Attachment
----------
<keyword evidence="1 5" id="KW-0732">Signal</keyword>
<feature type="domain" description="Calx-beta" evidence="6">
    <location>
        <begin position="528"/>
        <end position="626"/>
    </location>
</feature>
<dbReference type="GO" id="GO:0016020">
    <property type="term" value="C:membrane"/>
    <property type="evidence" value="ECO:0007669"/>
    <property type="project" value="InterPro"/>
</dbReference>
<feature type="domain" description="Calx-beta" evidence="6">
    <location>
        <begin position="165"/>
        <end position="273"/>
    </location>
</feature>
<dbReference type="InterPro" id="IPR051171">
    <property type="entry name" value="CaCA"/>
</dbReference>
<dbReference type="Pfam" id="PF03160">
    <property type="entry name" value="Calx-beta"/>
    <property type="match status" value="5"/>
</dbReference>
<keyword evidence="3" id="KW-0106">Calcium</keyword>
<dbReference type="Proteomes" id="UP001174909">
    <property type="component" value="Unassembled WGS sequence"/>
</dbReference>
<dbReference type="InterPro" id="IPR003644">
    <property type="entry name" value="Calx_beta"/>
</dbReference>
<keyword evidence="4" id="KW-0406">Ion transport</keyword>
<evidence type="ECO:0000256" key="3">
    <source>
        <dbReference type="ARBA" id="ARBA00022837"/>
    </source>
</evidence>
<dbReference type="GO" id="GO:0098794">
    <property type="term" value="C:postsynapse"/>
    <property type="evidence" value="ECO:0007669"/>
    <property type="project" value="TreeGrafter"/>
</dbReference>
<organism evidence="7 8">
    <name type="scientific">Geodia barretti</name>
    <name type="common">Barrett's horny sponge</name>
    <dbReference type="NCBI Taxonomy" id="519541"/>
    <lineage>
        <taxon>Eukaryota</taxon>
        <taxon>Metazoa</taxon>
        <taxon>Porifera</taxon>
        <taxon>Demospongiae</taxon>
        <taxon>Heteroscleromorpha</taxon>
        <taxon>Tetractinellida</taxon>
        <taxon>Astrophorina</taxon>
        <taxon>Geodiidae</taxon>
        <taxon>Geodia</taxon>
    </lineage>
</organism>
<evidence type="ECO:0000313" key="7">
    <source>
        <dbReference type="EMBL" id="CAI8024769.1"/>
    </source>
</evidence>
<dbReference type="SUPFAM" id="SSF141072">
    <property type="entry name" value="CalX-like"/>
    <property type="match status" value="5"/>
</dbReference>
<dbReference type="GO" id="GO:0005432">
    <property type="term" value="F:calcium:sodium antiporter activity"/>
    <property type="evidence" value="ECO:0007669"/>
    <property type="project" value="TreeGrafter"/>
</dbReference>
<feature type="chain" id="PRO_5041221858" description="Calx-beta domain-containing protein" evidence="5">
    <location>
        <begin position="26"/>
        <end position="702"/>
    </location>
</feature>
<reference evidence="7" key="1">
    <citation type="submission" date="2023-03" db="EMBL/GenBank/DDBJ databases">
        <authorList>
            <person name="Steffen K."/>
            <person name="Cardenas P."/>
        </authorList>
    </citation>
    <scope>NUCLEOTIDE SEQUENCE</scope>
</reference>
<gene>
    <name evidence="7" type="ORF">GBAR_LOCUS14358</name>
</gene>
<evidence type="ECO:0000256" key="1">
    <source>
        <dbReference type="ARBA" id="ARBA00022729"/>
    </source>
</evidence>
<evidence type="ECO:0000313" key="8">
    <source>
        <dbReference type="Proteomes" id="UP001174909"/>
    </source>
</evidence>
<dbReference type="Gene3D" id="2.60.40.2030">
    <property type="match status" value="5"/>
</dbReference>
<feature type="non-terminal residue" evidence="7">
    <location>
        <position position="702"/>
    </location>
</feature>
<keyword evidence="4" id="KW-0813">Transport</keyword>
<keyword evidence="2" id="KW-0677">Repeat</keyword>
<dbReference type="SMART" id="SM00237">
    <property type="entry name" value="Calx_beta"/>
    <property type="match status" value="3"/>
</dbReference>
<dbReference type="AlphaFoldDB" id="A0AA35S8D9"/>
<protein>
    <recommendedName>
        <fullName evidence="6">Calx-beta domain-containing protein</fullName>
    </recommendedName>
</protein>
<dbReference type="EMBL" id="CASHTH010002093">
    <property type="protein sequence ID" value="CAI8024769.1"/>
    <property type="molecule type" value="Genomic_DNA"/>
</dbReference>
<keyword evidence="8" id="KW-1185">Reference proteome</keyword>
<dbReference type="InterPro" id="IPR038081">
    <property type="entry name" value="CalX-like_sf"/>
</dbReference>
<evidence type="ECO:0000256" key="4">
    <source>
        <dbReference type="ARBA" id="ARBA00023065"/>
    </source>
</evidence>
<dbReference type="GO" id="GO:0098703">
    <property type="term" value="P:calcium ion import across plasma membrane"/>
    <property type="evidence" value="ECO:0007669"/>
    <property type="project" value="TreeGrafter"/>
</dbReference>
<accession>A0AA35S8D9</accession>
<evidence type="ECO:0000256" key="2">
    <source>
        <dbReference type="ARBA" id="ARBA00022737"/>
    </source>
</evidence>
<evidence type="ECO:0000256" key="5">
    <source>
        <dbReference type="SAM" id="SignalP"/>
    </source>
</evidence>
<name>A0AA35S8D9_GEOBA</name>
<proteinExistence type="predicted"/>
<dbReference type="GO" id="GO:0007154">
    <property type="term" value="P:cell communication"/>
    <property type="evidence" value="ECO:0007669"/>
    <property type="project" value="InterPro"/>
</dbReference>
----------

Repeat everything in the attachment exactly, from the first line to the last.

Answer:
<keyword evidence="1 5" id="KW-0732">Signal</keyword>
<feature type="domain" description="Calx-beta" evidence="6">
    <location>
        <begin position="528"/>
        <end position="626"/>
    </location>
</feature>
<dbReference type="GO" id="GO:0016020">
    <property type="term" value="C:membrane"/>
    <property type="evidence" value="ECO:0007669"/>
    <property type="project" value="InterPro"/>
</dbReference>
<feature type="domain" description="Calx-beta" evidence="6">
    <location>
        <begin position="165"/>
        <end position="273"/>
    </location>
</feature>
<dbReference type="InterPro" id="IPR051171">
    <property type="entry name" value="CaCA"/>
</dbReference>
<dbReference type="Pfam" id="PF03160">
    <property type="entry name" value="Calx-beta"/>
    <property type="match status" value="5"/>
</dbReference>
<keyword evidence="3" id="KW-0106">Calcium</keyword>
<dbReference type="Proteomes" id="UP001174909">
    <property type="component" value="Unassembled WGS sequence"/>
</dbReference>
<dbReference type="InterPro" id="IPR003644">
    <property type="entry name" value="Calx_beta"/>
</dbReference>
<keyword evidence="4" id="KW-0406">Ion transport</keyword>
<evidence type="ECO:0000256" key="3">
    <source>
        <dbReference type="ARBA" id="ARBA00022837"/>
    </source>
</evidence>
<dbReference type="GO" id="GO:0098794">
    <property type="term" value="C:postsynapse"/>
    <property type="evidence" value="ECO:0007669"/>
    <property type="project" value="TreeGrafter"/>
</dbReference>
<organism evidence="7 8">
    <name type="scientific">Geodia barretti</name>
    <name type="common">Barrett's horny sponge</name>
    <dbReference type="NCBI Taxonomy" id="519541"/>
    <lineage>
        <taxon>Eukaryota</taxon>
        <taxon>Metazoa</taxon>
        <taxon>Porifera</taxon>
        <taxon>Demospongiae</taxon>
        <taxon>Heteroscleromorpha</taxon>
        <taxon>Tetractinellida</taxon>
        <taxon>Astrophorina</taxon>
        <taxon>Geodiidae</taxon>
        <taxon>Geodia</taxon>
    </lineage>
</organism>
<evidence type="ECO:0000313" key="7">
    <source>
        <dbReference type="EMBL" id="CAI8024769.1"/>
    </source>
</evidence>
<dbReference type="SUPFAM" id="SSF141072">
    <property type="entry name" value="CalX-like"/>
    <property type="match status" value="5"/>
</dbReference>
<dbReference type="GO" id="GO:0005432">
    <property type="term" value="F:calcium:sodium antiporter activity"/>
    <property type="evidence" value="ECO:0007669"/>
    <property type="project" value="TreeGrafter"/>
</dbReference>
<feature type="chain" id="PRO_5041221858" description="Calx-beta domain-containing protein" evidence="5">
    <location>
        <begin position="26"/>
        <end position="702"/>
    </location>
</feature>
<reference evidence="7" key="1">
    <citation type="submission" date="2023-03" db="EMBL/GenBank/DDBJ databases">
        <authorList>
            <person name="Steffen K."/>
            <person name="Cardenas P."/>
        </authorList>
    </citation>
    <scope>NUCLEOTIDE SEQUENCE</scope>
</reference>
<gene>
    <name evidence="7" type="ORF">GBAR_LOCUS14358</name>
</gene>
<evidence type="ECO:0000256" key="1">
    <source>
        <dbReference type="ARBA" id="ARBA00022729"/>
    </source>
</evidence>
<evidence type="ECO:0000313" key="8">
    <source>
        <dbReference type="Proteomes" id="UP001174909"/>
    </source>
</evidence>
<dbReference type="Gene3D" id="2.60.40.2030">
    <property type="match status" value="5"/>
</dbReference>
<feature type="non-terminal residue" evidence="7">
    <location>
        <position position="702"/>
    </location>
</feature>
<keyword evidence="4" id="KW-0813">Transport</keyword>
<keyword evidence="2" id="KW-0677">Repeat</keyword>
<dbReference type="SMART" id="SM00237">
    <property type="entry name" value="Calx_beta"/>
    <property type="match status" value="3"/>
</dbReference>
<dbReference type="AlphaFoldDB" id="A0AA35S8D9"/>
<protein>
    <recommendedName>
        <fullName evidence="6">Calx-beta domain-containing protein</fullName>
    </recommendedName>
</protein>
<dbReference type="EMBL" id="CASHTH010002093">
    <property type="protein sequence ID" value="CAI8024769.1"/>
    <property type="molecule type" value="Genomic_DNA"/>
</dbReference>
<keyword evidence="8" id="KW-1185">Reference proteome</keyword>
<dbReference type="InterPro" id="IPR038081">
    <property type="entry name" value="CalX-like_sf"/>
</dbReference>
<evidence type="ECO:0000256" key="4">
    <source>
        <dbReference type="ARBA" id="ARBA00023065"/>
    </source>
</evidence>
<dbReference type="GO" id="GO:0098703">
    <property type="term" value="P:calcium ion import across plasma membrane"/>
    <property type="evidence" value="ECO:0007669"/>
    <property type="project" value="TreeGrafter"/>
</dbReference>
<accession>A0AA35S8D9</accession>
<evidence type="ECO:0000256" key="2">
    <source>
        <dbReference type="ARBA" id="ARBA00022737"/>
    </source>
</evidence>
<evidence type="ECO:0000256" key="5">
    <source>
        <dbReference type="SAM" id="SignalP"/>
    </source>
</evidence>
<name>A0AA35S8D9_GEOBA</name>
<proteinExistence type="predicted"/>
<dbReference type="GO" id="GO:0007154">
    <property type="term" value="P:cell communication"/>
    <property type="evidence" value="ECO:0007669"/>
    <property type="project" value="InterPro"/>
</dbReference>